Research has shown that tasks provide second language (L2) learners with many opportunities to learn the L2. Task repetition has been claimed to benefit L2 learning since familiarity with procedure and/or content gives learners the chance to focus on more specific aspects of language. Most research on task repetition has focused on adult populations, but child learners are an under-researched group. The same goes for first language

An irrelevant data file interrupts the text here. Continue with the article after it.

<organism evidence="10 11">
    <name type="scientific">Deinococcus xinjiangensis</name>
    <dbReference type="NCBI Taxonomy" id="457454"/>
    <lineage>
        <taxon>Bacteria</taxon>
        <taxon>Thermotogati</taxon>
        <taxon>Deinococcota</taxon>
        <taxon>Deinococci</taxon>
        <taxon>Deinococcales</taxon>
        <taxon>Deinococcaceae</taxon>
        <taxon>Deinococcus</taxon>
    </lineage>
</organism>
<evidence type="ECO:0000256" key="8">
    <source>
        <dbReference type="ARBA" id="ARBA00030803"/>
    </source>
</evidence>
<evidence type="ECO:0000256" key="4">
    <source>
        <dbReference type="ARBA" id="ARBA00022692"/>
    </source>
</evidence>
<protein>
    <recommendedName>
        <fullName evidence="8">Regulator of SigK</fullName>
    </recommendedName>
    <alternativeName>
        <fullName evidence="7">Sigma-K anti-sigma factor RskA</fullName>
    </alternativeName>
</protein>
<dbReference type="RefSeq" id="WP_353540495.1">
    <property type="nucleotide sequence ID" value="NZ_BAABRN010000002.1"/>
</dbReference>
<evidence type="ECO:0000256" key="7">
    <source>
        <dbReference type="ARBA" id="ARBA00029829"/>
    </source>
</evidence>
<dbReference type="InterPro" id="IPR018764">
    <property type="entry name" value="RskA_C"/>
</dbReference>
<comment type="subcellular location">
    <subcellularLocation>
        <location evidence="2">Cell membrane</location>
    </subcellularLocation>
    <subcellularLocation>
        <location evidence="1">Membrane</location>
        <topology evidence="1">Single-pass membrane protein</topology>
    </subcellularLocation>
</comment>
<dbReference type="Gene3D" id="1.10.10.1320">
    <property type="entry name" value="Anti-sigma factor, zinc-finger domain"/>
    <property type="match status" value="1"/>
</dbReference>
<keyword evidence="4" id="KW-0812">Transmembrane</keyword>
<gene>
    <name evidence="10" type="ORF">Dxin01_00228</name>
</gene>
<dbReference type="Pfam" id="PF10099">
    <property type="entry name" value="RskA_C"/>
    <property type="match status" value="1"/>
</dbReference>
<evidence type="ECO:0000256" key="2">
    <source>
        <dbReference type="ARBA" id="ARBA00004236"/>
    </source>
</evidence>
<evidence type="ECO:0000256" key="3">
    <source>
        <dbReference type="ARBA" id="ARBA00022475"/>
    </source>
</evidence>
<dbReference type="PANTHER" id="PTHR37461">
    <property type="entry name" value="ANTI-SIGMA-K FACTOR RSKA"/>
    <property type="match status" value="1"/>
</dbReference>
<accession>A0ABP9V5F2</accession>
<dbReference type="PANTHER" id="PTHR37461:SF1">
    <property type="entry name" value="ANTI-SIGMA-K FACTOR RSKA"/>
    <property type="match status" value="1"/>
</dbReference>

(L1) use during L2 interaction, which has been mainly studied among adult L2 learners whereas little is known about L1 use among child L2 learners interacting while they complete communicative tasks. This study explores to what extent and for which purposes children in an English as a foreign language (EFL) setting use their shared L1 (Spanish). Furthermore it also considers how task repetition (exact vs. procedural task repetition) influences their L1 use. Forty-two EFL learners worked in pairs while they completed a spot-the-difference task twice. Our findings showed a significant decrease in L1 use when learners repeated the task in the two conditions but a minor effect of task repetition on the functions the L1 served.